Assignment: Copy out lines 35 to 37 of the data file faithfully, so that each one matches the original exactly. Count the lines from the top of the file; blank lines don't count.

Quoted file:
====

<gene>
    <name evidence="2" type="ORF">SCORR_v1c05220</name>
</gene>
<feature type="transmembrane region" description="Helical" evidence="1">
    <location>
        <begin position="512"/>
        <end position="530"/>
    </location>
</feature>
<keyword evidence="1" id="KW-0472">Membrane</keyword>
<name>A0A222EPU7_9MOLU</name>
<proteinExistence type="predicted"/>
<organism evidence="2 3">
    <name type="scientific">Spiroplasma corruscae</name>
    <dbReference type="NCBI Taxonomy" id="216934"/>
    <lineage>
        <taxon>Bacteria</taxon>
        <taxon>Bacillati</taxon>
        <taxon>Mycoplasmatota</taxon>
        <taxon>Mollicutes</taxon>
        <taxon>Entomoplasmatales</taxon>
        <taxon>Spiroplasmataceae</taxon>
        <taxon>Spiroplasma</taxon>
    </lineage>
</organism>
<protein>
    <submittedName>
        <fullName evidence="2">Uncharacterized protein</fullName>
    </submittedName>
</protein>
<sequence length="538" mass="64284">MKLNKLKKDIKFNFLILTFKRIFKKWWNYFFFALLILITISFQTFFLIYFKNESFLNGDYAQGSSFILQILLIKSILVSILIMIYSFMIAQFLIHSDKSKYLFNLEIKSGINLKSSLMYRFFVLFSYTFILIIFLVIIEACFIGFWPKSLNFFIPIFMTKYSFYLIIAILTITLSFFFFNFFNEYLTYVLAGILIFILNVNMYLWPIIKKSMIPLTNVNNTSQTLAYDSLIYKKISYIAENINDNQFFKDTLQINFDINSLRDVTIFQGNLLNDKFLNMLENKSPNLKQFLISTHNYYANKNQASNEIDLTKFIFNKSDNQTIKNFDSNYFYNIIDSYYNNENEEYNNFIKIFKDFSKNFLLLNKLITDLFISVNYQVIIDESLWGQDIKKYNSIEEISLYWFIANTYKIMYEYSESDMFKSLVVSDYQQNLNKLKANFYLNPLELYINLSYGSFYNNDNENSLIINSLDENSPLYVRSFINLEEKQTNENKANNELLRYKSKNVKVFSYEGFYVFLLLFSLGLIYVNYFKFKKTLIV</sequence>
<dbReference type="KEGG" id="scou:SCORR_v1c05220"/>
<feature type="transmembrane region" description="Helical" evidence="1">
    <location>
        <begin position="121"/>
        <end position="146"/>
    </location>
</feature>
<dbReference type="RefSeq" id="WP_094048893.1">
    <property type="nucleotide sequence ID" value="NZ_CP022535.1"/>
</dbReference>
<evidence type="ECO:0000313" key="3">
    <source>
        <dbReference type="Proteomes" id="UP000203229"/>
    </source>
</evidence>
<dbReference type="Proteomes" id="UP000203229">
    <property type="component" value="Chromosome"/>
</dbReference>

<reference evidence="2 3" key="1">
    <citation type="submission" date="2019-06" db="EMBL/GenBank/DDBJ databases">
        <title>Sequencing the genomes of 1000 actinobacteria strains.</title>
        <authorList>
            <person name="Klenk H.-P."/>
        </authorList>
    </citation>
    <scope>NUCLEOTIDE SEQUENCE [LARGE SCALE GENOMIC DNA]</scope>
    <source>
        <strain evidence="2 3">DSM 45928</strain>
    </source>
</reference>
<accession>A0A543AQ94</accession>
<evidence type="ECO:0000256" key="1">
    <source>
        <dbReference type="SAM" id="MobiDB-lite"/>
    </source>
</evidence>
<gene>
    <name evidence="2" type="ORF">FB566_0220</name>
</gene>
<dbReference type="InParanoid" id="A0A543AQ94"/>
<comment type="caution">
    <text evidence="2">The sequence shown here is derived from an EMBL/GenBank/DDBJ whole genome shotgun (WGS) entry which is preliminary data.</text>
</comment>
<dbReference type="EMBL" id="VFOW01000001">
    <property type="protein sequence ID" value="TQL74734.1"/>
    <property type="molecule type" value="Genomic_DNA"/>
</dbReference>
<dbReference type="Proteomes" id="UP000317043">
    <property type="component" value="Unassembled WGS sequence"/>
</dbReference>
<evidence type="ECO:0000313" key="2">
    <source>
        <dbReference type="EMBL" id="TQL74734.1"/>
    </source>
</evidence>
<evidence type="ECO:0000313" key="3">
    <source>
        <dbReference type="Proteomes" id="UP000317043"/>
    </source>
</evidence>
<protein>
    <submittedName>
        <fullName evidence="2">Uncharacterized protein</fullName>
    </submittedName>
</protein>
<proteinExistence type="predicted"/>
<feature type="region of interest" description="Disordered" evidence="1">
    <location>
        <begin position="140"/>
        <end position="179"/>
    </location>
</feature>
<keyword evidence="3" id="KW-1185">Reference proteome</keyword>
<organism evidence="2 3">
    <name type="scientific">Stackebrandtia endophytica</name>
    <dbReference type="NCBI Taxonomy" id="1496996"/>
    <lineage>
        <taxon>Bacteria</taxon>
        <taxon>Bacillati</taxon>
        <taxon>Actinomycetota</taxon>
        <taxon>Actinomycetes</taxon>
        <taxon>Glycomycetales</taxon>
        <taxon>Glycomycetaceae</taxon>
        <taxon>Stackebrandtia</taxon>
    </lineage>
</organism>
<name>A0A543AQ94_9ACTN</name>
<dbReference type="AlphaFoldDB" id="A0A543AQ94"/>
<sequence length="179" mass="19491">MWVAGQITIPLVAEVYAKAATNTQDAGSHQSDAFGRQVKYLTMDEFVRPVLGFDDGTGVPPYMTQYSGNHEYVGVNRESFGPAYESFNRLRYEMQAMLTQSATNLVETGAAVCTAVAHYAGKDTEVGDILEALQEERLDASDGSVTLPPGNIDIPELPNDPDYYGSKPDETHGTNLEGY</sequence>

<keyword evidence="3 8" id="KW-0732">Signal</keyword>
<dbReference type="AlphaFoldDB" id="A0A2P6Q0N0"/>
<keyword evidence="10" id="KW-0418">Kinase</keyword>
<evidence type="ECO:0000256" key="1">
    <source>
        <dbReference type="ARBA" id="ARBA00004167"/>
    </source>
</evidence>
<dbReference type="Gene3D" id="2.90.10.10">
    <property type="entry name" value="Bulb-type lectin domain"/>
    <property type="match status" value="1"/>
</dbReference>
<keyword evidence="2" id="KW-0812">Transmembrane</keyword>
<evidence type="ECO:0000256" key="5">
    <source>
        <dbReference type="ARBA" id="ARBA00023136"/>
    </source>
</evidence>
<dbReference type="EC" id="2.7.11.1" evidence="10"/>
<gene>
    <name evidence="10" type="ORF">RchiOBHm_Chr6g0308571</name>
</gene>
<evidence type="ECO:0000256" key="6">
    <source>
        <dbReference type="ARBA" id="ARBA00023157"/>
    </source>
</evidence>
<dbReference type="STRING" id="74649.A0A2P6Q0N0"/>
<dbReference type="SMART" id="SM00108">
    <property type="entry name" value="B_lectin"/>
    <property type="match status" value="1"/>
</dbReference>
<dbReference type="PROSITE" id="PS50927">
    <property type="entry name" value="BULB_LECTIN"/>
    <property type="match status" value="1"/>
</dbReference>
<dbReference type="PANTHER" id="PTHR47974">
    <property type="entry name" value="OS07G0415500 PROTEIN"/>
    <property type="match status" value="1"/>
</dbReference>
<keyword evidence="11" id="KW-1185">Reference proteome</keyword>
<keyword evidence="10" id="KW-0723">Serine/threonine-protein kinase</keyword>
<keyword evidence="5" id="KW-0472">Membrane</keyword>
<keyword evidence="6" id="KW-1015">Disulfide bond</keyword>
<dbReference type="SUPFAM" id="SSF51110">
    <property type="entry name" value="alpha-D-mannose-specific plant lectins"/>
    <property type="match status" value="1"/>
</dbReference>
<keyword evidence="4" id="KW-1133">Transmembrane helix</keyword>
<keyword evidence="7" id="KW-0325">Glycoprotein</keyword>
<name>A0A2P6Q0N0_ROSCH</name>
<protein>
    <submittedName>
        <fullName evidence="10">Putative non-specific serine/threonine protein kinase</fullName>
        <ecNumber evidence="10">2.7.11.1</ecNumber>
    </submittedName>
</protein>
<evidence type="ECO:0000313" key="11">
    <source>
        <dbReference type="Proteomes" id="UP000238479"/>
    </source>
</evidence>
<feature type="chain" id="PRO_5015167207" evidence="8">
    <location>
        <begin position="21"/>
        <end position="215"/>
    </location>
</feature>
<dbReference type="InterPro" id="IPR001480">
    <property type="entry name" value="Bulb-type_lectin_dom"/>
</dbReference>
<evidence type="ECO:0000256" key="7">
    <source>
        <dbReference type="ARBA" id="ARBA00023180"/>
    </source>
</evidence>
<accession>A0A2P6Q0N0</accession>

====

        <begin position="121"/>
        <end position="146"/>
    </location>